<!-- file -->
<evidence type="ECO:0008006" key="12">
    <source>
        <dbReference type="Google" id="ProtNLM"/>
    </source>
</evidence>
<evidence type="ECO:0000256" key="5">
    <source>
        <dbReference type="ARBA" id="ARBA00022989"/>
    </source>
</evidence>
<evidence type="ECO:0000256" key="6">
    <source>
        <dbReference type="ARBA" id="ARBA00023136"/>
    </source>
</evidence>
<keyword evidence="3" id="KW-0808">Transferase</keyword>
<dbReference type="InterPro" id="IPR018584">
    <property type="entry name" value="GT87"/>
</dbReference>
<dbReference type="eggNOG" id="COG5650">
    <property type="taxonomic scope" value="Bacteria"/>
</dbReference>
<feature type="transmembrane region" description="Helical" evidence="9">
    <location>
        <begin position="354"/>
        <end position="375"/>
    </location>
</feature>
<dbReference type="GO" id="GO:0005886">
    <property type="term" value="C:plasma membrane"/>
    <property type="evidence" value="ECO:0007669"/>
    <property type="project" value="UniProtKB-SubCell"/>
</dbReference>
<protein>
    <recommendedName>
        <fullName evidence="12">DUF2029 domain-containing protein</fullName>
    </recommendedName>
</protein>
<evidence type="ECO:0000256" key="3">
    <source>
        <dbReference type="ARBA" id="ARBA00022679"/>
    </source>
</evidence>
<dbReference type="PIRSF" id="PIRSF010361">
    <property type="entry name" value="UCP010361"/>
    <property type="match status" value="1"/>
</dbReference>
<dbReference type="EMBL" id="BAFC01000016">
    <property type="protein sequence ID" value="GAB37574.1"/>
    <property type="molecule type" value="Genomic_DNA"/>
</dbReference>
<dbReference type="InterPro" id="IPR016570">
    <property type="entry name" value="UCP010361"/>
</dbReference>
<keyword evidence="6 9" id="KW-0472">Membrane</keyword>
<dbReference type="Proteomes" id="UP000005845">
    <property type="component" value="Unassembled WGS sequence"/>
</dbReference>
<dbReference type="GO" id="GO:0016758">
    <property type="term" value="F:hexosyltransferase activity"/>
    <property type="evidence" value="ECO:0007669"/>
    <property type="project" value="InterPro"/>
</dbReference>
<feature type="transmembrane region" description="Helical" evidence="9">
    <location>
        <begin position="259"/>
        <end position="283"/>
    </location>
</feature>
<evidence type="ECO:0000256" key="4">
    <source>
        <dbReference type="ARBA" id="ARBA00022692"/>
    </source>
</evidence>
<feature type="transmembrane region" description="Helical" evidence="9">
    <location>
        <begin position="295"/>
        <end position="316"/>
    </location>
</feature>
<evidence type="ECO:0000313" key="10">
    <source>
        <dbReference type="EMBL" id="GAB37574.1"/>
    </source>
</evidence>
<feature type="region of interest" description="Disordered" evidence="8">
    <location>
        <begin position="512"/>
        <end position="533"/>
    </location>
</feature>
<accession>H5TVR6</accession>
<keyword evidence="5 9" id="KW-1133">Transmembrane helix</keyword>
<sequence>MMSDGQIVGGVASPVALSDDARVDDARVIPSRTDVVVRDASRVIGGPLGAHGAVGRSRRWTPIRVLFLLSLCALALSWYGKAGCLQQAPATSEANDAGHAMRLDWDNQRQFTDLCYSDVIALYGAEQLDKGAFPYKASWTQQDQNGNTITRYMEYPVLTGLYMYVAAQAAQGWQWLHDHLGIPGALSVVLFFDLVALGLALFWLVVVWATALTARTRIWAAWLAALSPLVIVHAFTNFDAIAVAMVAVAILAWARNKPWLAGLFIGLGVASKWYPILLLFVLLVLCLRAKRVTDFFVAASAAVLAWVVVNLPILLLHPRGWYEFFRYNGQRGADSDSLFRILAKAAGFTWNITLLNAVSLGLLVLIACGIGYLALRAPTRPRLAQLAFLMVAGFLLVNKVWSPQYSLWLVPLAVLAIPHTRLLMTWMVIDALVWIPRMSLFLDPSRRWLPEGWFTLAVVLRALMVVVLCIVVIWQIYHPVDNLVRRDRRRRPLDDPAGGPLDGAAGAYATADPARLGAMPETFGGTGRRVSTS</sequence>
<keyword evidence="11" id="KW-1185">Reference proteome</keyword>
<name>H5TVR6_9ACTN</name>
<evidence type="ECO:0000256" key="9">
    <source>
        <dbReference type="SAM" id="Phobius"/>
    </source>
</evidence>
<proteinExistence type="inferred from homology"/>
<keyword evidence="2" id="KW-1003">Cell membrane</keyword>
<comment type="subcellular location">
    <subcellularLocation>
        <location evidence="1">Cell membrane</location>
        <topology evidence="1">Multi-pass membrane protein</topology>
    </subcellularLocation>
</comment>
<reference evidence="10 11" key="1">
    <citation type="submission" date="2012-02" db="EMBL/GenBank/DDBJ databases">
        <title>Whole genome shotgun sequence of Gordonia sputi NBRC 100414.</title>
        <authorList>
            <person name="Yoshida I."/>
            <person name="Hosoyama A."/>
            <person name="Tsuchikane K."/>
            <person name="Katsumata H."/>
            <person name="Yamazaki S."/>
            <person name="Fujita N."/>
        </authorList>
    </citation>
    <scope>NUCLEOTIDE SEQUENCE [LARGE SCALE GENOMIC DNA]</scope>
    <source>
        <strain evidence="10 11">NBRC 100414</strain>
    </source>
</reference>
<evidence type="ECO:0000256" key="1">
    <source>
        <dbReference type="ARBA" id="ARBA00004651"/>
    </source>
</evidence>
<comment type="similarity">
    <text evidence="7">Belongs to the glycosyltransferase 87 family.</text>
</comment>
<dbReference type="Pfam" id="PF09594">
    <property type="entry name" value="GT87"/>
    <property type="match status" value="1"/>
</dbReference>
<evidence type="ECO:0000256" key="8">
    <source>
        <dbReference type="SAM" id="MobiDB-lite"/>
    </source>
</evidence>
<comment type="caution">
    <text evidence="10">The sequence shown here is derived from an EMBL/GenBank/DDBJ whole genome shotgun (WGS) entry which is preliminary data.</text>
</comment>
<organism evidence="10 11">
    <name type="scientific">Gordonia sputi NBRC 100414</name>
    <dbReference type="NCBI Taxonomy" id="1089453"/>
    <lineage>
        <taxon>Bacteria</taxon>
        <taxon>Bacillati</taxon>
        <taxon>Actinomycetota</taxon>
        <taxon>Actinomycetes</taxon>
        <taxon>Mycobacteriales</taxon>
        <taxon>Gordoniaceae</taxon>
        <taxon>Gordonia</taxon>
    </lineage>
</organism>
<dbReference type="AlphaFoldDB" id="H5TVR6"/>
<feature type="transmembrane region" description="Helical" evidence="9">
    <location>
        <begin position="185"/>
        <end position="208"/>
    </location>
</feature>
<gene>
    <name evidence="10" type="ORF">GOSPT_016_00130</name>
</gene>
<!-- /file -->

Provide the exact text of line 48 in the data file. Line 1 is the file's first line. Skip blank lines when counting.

<dbReference type="EMBL" id="BAFC01000016">